Since Kris and I had both had a long week, we wanted to veg out in front of the TV and not feel guilty about only half-heartedly paying attention to what was in our glass. For better or for worse, the 2005 Milton Park Shiraz fulfilled this role admirably.
I guess I was expecting more - I remember being very impressed with the quality of this wine given its price ($9 at Total Wine) back several years ago when I first came across this wine in California. In fact, a quick Google brings up several reviews, each and every one mentioning its quality far exceeding its price. Here's what the Wine Advocate had to say about it: "A superb value, the 2005 Shiraz Milton Park is unbelievable for this price point. It reveals copious amounts of blackberries, black cherries, tar, licorice, and a hint of oak. Beautifully textured, rich, full-bodied, and lush, it should be consumed over the next 3-4 years." - Wine Advocate (#167, Oct 2006), 90 pts
Perhaps its just because my tastes have shifted a bit since leaving California for the East Coast - I find myself appreciating the earthier, more balanced European (and South American) wines recently over some of the Californian and Australian fruit bombs (I certainly don't mean to imply that *all* or even *most* California wines are like this - but there are plenty out there). I think part of this preference shift is due to simple availability - good California wines are difficult to get over here on the more Euro-centric East Coast. It seems that some wine retailers in the area almost enjoy excluding California wines - some weird way of thumbing their nose at the "Left Coast". And Maryland doesn't allow direct wine shipping to consumers (or even retailers in Montgomery County), so no more California wine clubs. Thus I think you just start exploring what's available, and start developing a taste for it. It's like the Crosby, Stills & Nash song: "If you can't be with the one you love, love the one you're with."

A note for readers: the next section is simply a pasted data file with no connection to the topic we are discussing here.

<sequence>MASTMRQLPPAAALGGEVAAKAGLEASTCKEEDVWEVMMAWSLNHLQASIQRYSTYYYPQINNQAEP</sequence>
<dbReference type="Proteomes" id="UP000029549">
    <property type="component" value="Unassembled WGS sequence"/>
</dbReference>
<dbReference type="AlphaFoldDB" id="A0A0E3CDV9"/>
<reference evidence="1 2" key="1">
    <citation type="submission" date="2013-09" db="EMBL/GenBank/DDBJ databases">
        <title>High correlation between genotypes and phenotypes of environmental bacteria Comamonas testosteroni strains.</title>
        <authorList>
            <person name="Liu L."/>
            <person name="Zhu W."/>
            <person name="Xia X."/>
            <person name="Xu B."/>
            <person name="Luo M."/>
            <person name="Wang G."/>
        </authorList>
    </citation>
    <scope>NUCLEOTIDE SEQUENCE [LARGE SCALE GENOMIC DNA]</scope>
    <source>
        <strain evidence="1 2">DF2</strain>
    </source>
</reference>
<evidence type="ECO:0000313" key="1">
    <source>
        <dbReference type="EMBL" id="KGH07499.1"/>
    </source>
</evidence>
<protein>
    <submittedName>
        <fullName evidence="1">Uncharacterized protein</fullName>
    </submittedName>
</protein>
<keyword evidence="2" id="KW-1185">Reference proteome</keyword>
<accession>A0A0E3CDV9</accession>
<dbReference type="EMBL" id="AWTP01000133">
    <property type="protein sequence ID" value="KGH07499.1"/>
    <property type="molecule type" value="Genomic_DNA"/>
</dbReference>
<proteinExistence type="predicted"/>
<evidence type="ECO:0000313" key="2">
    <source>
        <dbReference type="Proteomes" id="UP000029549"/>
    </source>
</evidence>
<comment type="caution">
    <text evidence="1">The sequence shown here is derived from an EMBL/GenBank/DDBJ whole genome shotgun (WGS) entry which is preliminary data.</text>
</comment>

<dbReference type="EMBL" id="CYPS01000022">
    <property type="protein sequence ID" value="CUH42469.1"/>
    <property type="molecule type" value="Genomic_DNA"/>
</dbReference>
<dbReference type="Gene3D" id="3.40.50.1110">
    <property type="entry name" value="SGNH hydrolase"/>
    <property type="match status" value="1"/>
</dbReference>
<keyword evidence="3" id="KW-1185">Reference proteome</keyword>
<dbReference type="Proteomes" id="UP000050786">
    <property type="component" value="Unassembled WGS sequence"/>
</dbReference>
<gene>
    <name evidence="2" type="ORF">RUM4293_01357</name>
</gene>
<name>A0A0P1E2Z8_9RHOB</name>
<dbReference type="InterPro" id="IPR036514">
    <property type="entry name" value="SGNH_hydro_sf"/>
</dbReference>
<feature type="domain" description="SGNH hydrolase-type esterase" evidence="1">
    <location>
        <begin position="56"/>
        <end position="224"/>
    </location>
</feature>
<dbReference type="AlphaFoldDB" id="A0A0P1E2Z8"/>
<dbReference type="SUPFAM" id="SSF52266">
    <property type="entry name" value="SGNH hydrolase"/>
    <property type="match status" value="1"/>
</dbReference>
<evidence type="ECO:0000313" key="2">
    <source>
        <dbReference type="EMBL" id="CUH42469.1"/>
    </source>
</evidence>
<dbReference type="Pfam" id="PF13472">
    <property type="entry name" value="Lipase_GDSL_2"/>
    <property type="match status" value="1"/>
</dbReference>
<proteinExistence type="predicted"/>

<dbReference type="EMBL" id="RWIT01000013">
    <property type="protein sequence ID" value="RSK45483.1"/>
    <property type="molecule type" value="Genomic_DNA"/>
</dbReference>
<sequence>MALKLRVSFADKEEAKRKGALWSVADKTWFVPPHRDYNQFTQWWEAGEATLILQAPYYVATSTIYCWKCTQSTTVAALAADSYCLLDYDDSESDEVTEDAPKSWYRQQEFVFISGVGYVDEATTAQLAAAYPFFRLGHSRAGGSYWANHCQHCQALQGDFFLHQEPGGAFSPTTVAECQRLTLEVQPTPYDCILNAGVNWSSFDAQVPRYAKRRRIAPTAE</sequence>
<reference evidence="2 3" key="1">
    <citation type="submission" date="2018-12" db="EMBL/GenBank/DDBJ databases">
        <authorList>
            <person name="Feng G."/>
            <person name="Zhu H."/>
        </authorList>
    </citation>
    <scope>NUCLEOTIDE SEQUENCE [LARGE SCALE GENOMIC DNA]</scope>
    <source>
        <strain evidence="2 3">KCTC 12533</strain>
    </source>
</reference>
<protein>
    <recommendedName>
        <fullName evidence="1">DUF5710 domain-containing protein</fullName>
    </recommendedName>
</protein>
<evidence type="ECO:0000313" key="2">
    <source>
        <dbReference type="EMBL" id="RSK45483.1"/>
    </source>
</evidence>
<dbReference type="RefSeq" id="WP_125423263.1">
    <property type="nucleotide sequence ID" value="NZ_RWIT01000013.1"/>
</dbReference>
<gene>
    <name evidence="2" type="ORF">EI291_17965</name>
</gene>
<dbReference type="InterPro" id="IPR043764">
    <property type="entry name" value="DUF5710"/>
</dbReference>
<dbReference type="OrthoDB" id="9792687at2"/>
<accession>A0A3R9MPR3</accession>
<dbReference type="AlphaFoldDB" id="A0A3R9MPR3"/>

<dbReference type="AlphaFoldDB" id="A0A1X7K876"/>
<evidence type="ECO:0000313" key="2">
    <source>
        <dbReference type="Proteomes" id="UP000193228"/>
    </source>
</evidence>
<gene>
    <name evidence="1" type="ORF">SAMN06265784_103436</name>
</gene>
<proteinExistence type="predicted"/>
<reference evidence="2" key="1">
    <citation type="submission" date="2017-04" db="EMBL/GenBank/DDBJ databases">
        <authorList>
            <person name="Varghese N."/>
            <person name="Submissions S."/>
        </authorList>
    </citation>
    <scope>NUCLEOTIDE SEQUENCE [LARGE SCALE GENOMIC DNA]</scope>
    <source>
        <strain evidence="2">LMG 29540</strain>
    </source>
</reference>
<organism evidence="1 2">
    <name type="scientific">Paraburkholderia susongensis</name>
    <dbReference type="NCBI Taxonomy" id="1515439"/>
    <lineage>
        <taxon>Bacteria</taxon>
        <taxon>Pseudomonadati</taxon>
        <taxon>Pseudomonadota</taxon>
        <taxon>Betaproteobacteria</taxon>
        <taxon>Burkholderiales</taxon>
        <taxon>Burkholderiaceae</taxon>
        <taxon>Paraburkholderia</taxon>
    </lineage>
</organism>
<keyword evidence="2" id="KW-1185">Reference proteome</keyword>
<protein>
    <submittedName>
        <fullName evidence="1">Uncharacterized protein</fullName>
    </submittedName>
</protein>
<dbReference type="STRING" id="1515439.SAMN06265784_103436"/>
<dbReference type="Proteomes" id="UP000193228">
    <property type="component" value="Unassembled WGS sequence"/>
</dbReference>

Anyway, the Milton Park Shiraz is definitely very drinkable, and although frighteningly dark purple could be a good choice to break out for friends who are just getting in to wine as its simple fruit and tannins remain soft and approachable. I feel that its a solid wine - I was just hoping for more. But I'm still struggling to recognize the difference between a poor wine and a well-made wine which I simply dislike. I'd be interested in hearing other opinions on this - I think that's a difficult milestone to reach in wine tasting, and I will take all the pointers I can get!